Words linked to "Reaction" :   bodily process, displacement, Molisch reaction, double decomposition, decomposition reaction, answer, conditioned reaction, conservatism, endothermic reaction, reflex action, reduction, reaction turbine, equilibrium, oxidization, anxiety reaction, force, immune response, addition reaction, light reaction, GSR, startle reaction, mechanics, saponification, aldol reaction, defence reaction, neutralization, taxis, quellung reaction, inborn reflex, automatism, overreaction, backlash, chemistry, tropism, Catholic Reaction Force, thermonuclear reaction, reactionary, neutralisation, idea, type IV allergic reaction, reaction engine, unconditioned reflex, electrical skin response, response, defense reaction, body process, thought, neutralization reaction, kinesis, chemical change, double take, type I allergic reaction, chemical action, nuclear reaction, reaction time, oxidoreduction, oxidisation, bodily function, reflex, immune reaction, transfusion reaction, chemical equilibrium, rebound, psychogalvanic response, photochemical reaction, displacement reaction, innate reflex, chemical decomposition reaction, hydrolysis, passage, immunologic response, electrodermal response, conservativism, oxidation-reduction, redox, passing, nuclear fusion reaction, galvanic skin response, insulin reaction, law of action and reaction, instinctive reflex, physiological reaction, exoergic reaction, chemical science, reaction-propulsion engine, reaction formation, exothermic reaction, allergic reaction, learned response, Fere phenomenon, neutralisation reaction, chain reaction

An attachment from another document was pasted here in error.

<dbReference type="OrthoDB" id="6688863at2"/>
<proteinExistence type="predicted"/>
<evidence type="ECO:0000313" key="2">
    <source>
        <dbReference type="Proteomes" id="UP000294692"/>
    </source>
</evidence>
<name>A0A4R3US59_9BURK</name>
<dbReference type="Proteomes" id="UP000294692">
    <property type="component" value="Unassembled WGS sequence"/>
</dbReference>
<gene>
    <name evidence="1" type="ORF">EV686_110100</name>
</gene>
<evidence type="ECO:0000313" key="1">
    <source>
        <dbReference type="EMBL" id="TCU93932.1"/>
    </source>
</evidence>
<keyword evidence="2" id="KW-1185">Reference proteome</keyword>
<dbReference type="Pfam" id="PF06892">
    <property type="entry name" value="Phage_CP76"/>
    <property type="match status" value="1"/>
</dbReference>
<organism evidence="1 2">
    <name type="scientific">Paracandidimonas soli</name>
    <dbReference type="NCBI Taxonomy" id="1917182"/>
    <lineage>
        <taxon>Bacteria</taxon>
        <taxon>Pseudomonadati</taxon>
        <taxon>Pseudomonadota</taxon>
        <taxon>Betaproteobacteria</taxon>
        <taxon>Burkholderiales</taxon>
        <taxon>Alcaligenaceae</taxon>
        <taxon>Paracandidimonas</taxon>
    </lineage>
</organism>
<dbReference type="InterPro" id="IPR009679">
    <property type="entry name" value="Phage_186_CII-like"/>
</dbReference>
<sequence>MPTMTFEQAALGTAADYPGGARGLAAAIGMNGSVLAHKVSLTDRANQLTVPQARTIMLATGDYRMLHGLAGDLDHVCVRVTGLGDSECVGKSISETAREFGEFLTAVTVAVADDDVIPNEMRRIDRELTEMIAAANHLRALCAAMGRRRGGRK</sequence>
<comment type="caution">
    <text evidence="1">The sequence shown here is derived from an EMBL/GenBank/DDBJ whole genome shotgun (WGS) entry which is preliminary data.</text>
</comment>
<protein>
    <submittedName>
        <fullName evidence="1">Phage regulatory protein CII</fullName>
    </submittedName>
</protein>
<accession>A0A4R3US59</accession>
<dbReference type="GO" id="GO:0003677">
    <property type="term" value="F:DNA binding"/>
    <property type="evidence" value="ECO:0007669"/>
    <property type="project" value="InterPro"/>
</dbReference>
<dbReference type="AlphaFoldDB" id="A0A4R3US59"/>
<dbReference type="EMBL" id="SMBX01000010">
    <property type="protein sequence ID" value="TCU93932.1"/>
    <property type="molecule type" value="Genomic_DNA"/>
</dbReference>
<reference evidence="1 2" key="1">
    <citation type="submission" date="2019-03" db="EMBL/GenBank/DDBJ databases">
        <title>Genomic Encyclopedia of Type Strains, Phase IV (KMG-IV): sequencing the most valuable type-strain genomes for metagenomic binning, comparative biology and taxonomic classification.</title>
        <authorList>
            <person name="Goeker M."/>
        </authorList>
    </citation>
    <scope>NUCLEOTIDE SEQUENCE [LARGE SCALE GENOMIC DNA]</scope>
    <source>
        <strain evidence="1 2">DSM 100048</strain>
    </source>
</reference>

Copyright © 2020 Free-Translator.com